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  • Soft Drinks Lose Fizz as Gov’t Shuts Down Factories

    In an unprecedented move, a government agency has ordered the shutting down of two soft drink bottling plants and ordered the recall of the products.

    The Ministry of Trade has shutdown the MOHA Soft Drinks plant in Hawassa and the East Africa Bottling plant in Dire Dawa over substandard qualities. The companies are known for their flagship products, Pepsi and Coca Cola, respectively.

    Sources from the Ministry of Trade confirmed the closure. However they declined to comment on the current status of the investigations.

    The plant in Hawassa, called the Hawassa Millennium Pepsi Cola plant was opened in 2007 and employs over 500 people.

    “We have been informed of the process but it is too early to comment,” Tekie Berhan, communication director Ethiopian Conformity Assessment Enterprise told Fortune.

    The office is responsible for conducting inspections on the two factories regarding the quality of the products.

    In a letter written by the enterprise regarding MOHA’s products, the reason behind the closure was revealed as the substandard quality of the soft drinks processed by the plant.

    The letter reads that samples taken on October 17, 2016 from the plants from Hawassa failed to fulfil PH Standards set by Ethiopian Standard Agency. In general, the allegation states that MOHA failed to meet the compulsory standards in soft drinks that were approved by the Agency in 2013.

    The test results of Pepsi soft drinks manufactured in the Hawassa plant show that it failed the PH limit standards. The requirements state that PH values for soft drinks (aside from citrus juices) have to be 2.5. Pepsi’s samples showed 2.43.

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  • Addis Ababa awaits response to request that Cairo end 'Ethiopian opposition activity' in Egypt: Ethiopia FM

    The Ethiopian foreign minister did say, however, that his government is positively cooperating with Egyptian counterparts to maintain friendly relations

    Ethiopian foreign minister Workenh Gebeyehu said in an interview published on Monday on the Saudi Arabian Middle East news website that his government is positively cooperating with Egyptian counterparts to maintain friendly relations, though it awaits an official response from Egypt to a request by Ethiopia that Cairo stop the activity of Ethiopian opposition groups within Egypt.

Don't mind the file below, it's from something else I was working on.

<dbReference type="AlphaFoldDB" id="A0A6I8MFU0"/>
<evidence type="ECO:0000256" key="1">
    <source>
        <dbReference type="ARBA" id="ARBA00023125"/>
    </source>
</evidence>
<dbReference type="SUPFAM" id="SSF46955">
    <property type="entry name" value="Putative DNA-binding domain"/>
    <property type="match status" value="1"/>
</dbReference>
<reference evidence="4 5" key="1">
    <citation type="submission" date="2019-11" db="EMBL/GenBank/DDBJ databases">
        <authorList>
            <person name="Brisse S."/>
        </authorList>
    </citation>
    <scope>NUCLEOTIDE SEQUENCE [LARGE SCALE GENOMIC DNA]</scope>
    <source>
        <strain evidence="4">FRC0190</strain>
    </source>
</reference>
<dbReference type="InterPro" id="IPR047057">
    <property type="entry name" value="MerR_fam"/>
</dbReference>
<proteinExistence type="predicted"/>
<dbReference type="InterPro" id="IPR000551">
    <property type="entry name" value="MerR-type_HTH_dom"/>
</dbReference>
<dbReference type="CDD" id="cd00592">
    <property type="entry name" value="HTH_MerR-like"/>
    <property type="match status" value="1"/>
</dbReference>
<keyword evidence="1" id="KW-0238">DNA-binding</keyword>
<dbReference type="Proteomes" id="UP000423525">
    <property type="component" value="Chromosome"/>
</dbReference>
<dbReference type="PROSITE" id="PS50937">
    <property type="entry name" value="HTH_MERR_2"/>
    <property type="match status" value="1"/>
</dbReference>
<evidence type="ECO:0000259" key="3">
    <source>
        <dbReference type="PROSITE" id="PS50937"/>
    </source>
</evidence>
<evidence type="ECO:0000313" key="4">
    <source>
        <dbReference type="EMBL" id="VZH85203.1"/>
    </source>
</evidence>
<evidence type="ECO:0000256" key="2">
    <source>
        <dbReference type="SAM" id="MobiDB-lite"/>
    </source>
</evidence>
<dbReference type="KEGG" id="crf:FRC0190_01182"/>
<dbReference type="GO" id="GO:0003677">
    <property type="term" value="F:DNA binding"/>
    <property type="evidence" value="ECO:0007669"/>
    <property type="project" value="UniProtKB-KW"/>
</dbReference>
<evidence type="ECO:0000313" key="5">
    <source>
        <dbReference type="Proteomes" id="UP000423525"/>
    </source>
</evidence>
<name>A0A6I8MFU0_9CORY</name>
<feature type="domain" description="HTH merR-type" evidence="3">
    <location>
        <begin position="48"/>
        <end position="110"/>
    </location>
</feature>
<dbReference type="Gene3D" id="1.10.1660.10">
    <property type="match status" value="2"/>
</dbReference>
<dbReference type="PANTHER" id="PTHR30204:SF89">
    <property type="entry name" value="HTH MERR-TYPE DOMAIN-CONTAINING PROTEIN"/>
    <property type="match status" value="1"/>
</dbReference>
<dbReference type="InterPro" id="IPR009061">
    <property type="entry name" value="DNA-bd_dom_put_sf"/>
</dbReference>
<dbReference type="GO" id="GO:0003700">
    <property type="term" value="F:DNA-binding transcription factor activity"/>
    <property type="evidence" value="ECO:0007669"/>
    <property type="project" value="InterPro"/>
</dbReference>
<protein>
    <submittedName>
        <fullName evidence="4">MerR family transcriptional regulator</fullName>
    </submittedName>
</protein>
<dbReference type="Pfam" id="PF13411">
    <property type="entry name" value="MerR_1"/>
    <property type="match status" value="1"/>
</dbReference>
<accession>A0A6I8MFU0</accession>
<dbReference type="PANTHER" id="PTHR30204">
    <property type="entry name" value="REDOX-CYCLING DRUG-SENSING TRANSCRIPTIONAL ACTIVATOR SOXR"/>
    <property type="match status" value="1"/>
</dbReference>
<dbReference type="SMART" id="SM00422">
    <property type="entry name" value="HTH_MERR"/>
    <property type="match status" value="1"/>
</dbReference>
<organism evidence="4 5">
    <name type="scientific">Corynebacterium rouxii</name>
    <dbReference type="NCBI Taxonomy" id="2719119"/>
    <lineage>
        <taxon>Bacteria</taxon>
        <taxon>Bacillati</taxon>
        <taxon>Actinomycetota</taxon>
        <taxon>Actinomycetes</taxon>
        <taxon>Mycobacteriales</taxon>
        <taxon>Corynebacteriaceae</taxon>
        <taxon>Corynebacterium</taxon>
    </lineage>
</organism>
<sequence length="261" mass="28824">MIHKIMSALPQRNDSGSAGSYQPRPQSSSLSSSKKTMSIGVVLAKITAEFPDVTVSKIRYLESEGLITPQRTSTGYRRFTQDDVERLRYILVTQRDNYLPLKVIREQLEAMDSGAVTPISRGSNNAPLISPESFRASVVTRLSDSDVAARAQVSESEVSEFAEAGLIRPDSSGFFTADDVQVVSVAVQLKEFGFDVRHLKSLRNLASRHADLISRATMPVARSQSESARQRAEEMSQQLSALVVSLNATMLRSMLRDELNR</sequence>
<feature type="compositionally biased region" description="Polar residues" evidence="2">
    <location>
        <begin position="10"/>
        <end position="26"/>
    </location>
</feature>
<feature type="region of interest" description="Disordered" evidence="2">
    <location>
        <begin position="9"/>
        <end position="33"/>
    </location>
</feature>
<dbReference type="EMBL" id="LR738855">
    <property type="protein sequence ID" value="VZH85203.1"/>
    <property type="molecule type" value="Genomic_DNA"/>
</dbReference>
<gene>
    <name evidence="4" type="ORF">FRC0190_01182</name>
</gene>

"We informed our Egyptian friends about the activities of some hostile groups that are working against the Ethiopian government in Cairo, and we requested that Egypt stop the activities of these hostile groups", Gebeyehu stated.

    Ethiopian PM Hailemariam Desalegn said on Thursday in an interview with the Qatari Al-Jazeera news channel that his country demanded that the Egyptian government take clear action against "terrorist organisations" that are receiving support from "some Egyptian bodies" in Cairo.

    In October, Ethiopia's communication minister Getachew Reda accused Egypt of financing and training "armed groups" operating in Ethiopia.

    Reda's claims came amid demonstrations against an Ethiopian government plan to expand the boundaries of the capital Addis Ababa into the territory of the Oromo ethnic group. 

    Egypt's foreign ministry said at the time that Cairo completely respects Ethiopian sovereignty and non-interference in the country's internal affairs. 

    Ethiopian Right groups say that 500 civilians were killed during the demonstrations, with the Ethiopian government declaring a six-month state of emergency.  

    In 2015, Egypt dismissed Ethiopian President Mulatu Teshome's accusations that Egyptian “elements” are supporting armed opposition groups in his country with the aim of preventing Ethiopia from building the Ethiopian Grand Renaissance Dam, which Cairo fears could reduce its share of Nile water.

    In March 2015, Egypt, Ethiopia and Sudan signed a trilateral declaration of principles that guarantees that all parties will take steps to ensure the dam will not harm the interests of all parties concerned.

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